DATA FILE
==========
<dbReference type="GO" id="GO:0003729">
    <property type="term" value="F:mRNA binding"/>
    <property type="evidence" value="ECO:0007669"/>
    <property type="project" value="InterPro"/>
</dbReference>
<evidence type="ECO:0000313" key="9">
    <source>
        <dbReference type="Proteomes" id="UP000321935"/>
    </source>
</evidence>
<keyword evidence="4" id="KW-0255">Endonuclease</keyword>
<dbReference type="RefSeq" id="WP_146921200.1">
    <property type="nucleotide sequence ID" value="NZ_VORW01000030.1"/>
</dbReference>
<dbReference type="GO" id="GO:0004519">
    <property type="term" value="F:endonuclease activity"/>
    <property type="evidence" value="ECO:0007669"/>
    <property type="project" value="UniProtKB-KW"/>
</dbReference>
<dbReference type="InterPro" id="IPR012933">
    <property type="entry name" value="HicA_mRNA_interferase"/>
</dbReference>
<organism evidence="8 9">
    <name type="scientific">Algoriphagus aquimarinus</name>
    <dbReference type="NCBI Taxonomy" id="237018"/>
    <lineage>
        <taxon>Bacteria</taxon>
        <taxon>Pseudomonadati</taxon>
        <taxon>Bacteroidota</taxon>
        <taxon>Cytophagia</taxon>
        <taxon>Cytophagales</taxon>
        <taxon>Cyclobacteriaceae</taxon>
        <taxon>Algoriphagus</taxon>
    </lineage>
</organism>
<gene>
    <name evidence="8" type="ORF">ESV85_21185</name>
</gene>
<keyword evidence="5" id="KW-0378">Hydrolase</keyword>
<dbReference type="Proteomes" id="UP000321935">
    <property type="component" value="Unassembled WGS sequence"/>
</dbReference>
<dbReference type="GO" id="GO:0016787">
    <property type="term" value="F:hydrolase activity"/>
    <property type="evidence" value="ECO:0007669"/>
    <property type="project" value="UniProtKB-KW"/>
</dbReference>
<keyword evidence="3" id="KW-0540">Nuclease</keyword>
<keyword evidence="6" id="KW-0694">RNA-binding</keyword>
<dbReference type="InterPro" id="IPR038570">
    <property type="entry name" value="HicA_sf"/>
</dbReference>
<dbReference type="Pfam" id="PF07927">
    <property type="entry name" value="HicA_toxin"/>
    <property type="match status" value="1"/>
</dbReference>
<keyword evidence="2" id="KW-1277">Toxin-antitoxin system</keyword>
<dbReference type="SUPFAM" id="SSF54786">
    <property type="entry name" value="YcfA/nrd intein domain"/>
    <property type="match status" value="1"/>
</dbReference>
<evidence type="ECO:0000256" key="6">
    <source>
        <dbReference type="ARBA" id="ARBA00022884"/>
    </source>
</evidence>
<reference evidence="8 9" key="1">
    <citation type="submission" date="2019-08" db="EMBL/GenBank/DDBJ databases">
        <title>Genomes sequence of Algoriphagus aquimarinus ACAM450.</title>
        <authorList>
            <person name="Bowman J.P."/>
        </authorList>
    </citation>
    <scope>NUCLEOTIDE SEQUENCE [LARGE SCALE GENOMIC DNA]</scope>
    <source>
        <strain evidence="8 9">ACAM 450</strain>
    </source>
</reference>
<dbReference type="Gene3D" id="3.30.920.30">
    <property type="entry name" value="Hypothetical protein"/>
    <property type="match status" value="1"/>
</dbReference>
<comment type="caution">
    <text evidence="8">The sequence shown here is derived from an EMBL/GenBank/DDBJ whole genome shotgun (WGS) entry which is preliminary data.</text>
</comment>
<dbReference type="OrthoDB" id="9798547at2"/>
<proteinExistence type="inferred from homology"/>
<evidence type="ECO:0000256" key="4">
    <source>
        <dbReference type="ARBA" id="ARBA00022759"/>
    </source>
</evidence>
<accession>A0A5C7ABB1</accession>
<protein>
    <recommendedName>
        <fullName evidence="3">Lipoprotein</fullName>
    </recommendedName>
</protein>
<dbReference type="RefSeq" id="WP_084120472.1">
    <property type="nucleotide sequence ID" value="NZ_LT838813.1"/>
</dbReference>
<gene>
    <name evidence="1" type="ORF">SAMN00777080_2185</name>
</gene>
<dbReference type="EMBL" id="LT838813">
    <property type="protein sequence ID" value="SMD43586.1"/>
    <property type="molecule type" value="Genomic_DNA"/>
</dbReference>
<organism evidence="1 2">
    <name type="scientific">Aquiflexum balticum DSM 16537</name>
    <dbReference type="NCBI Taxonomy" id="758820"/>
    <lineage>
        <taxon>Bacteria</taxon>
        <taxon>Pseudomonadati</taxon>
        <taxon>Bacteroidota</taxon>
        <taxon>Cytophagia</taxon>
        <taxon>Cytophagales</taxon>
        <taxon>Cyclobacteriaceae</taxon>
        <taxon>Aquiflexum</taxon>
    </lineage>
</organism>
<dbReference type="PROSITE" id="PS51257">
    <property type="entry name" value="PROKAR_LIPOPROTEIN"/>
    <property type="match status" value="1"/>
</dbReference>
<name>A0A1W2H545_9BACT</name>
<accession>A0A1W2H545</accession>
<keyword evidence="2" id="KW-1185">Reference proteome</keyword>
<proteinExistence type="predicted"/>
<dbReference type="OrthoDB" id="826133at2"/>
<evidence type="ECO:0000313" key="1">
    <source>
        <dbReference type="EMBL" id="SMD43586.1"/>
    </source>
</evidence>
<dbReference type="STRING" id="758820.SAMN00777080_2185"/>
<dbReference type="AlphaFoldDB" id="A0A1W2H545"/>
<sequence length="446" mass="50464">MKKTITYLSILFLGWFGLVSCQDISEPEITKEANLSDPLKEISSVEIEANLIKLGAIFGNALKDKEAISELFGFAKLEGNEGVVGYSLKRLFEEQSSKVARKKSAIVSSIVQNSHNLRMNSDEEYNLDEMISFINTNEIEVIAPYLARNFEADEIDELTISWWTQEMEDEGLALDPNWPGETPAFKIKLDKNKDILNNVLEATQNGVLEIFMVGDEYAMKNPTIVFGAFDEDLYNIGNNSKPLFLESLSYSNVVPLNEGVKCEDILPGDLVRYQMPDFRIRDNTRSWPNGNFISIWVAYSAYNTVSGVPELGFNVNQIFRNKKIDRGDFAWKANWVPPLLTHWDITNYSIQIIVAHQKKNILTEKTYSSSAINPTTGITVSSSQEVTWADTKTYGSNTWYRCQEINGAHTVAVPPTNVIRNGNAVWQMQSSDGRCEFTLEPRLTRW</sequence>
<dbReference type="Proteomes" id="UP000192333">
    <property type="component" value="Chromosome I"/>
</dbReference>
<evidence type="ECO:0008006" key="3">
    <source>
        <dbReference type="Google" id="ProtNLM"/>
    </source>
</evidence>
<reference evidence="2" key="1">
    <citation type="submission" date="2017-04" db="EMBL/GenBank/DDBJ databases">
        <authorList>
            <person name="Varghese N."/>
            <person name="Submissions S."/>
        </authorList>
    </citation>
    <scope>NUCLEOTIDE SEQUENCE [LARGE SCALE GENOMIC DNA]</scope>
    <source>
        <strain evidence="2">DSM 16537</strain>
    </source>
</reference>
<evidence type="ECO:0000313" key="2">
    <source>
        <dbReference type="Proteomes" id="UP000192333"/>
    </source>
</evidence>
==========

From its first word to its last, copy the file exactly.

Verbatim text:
<dbReference type="GO" id="GO:0003729">
    <property type="term" value="F:mRNA binding"/>
    <property type="evidence" value="ECO:0007669"/>
    <property type="project" value="InterPro"/>
</dbReference>
<evidence type="ECO:0000313" key="9">
    <source>
        <dbReference type="Proteomes" id="UP000321935"/>
    </source>
</evidence>
<keyword evidence="4" id="KW-0255">Endonuclease</keyword>
<dbReference type="RefSeq" id="WP_146921200.1">
    <property type="nucleotide sequence ID" value="NZ_VORW01000030.1"/>
</dbReference>
<dbReference type="GO" id="GO:0004519">
    <property type="term" value="F:endonuclease activity"/>
    <property type="evidence" value="ECO:0007669"/>
    <property type="project" value="UniProtKB-KW"/>
</dbReference>
<dbReference type="InterPro" id="IPR012933">
    <property type="entry name" value="HicA_mRNA_interferase"/>
</dbReference>
<organism evidence="8 9">
    <name type="scientific">Algoriphagus aquimarinus</name>
    <dbReference type="NCBI Taxonomy" id="237018"/>
    <lineage>
        <taxon>Bacteria</taxon>
        <taxon>Pseudomonadati</taxon>
        <taxon>Bacteroidota</taxon>
        <taxon>Cytophagia</taxon>
        <taxon>Cytophagales</taxon>
        <taxon>Cyclobacteriaceae</taxon>
        <taxon>Algoriphagus</taxon>
    </lineage>
</organism>
<gene>
    <name evidence="8" type="ORF">ESV85_21185</name>
</gene>
<keyword evidence="5" id="KW-0378">Hydrolase</keyword>
<dbReference type="Proteomes" id="UP000321935">
    <property type="component" value="Unassembled WGS sequence"/>
</dbReference>
<dbReference type="GO" id="GO:0016787">
    <property type="term" value="F:hydrolase activity"/>
    <property type="evidence" value="ECO:0007669"/>
    <property type="project" value="UniProtKB-KW"/>
</dbReference>
<keyword evidence="3" id="KW-0540">Nuclease</keyword>
<keyword evidence="6" id="KW-0694">RNA-binding</keyword>
<dbReference type="InterPro" id="IPR038570">
    <property type="entry name" value="HicA_sf"/>
</dbReference>
<dbReference type="Pfam" id="PF07927">
    <property type="entry name" value="HicA_toxin"/>
    <property type="match status" value="1"/>
</dbReference>
<keyword evidence="2" id="KW-1277">Toxin-antitoxin system</keyword>
<dbReference type="SUPFAM" id="SSF54786">
    <property type="entry name" value="YcfA/nrd intein domain"/>
    <property type="match status" value="1"/>
</dbReference>
<evidence type="ECO:0000256" key="6">
    <source>
        <dbReference type="ARBA" id="ARBA00022884"/>
    </source>
</evidence>
<reference evidence="8 9" key="1">
    <citation type="submission" date="2019-08" db="EMBL/GenBank/DDBJ databases">
        <title>Genomes sequence of Algoriphagus aquimarinus ACAM450.</title>
        <authorList>
            <person name="Bowman J.P."/>
        </authorList>
    </citation>
    <scope>NUCLEOTIDE SEQUENCE [LARGE SCALE GENOMIC DNA]</scope>
    <source>
        <strain evidence="8 9">ACAM 450</strain>
    </source>
</reference>
<dbReference type="Gene3D" id="3.30.920.30">
    <property type="entry name" value="Hypothetical protein"/>
    <property type="match status" value="1"/>
</dbReference>
<comment type="caution">
    <text evidence="8">The sequence shown here is derived from an EMBL/GenBank/DDBJ whole genome shotgun (WGS) entry which is preliminary data.</text>
</comment>
<dbReference type="OrthoDB" id="9798547at2"/>
<proteinExistence type="inferred from homology"/>
<evidence type="ECO:0000256" key="4">
    <source>
        <dbReference type="ARBA" id="ARBA00022759"/>
    </source>
</evidence>
<accession>A0A5C7ABB1</accession>
<protein>
    <recommendedName>
        <fullName evidence="3">Lipoprotein</fullName>
    </recommendedName>
</protein>
<dbReference type="RefSeq" id="WP_084120472.1">
    <property type="nucleotide sequence ID" value="NZ_LT838813.1"/>
</dbReference>
<gene>
    <name evidence="1" type="ORF">SAMN00777080_2185</name>
</gene>
<dbReference type="EMBL" id="LT838813">
    <property type="protein sequence ID" value="SMD43586.1"/>
    <property type="molecule type" value="Genomic_DNA"/>
</dbReference>
<organism evidence="1 2">
    <name type="scientific">Aquiflexum balticum DSM 16537</name>
    <dbReference type="NCBI Taxonomy" id="758820"/>
    <lineage>
        <taxon>Bacteria</taxon>
        <taxon>Pseudomonadati</taxon>
        <taxon>Bacteroidota</taxon>
        <taxon>Cytophagia</taxon>
        <taxon>Cytophagales</taxon>
        <taxon>Cyclobacteriaceae</taxon>
        <taxon>Aquiflexum</taxon>
    </lineage>
</organism>
<dbReference type="PROSITE" id="PS51257">
    <property type="entry name" value="PROKAR_LIPOPROTEIN"/>
    <property type="match status" value="1"/>
</dbReference>
<name>A0A1W2H545_9BACT</name>
<accession>A0A1W2H545</accession>
<keyword evidence="2" id="KW-1185">Reference proteome</keyword>
<proteinExistence type="predicted"/>
<dbReference type="OrthoDB" id="826133at2"/>
<evidence type="ECO:0000313" key="1">
    <source>
        <dbReference type="EMBL" id="SMD43586.1"/>
    </source>
</evidence>
<dbReference type="STRING" id="758820.SAMN00777080_2185"/>
<dbReference type="AlphaFoldDB" id="A0A1W2H545"/>
<sequence length="446" mass="50464">MKKTITYLSILFLGWFGLVSCQDISEPEITKEANLSDPLKEISSVEIEANLIKLGAIFGNALKDKEAISELFGFAKLEGNEGVVGYSLKRLFEEQSSKVARKKSAIVSSIVQNSHNLRMNSDEEYNLDEMISFINTNEIEVIAPYLARNFEADEIDELTISWWTQEMEDEGLALDPNWPGETPAFKIKLDKNKDILNNVLEATQNGVLEIFMVGDEYAMKNPTIVFGAFDEDLYNIGNNSKPLFLESLSYSNVVPLNEGVKCEDILPGDLVRYQMPDFRIRDNTRSWPNGNFISIWVAYSAYNTVSGVPELGFNVNQIFRNKKIDRGDFAWKANWVPPLLTHWDITNYSIQIIVAHQKKNILTEKTYSSSAINPTTGITVSSSQEVTWADTKTYGSNTWYRCQEINGAHTVAVPPTNVIRNGNAVWQMQSSDGRCEFTLEPRLTRW</sequence>
<dbReference type="Proteomes" id="UP000192333">
    <property type="component" value="Chromosome I"/>
</dbReference>
<evidence type="ECO:0008006" key="3">
    <source>
        <dbReference type="Google" id="ProtNLM"/>
    </source>
</evidence>
<reference evidence="2" key="1">
    <citation type="submission" date="2017-04" db="EMBL/GenBank/DDBJ databases">
        <authorList>
            <person name="Varghese N."/>
            <person name="Submissions S."/>
        </authorList>
    </citation>
    <scope>NUCLEOTIDE SEQUENCE [LARGE SCALE GENOMIC DNA]</scope>
    <source>
        <strain evidence="2">DSM 16537</strain>
    </source>
</reference>
<evidence type="ECO:0000313" key="2">
    <source>
        <dbReference type="Proteomes" id="UP000192333"/>
    </source>
</evidence>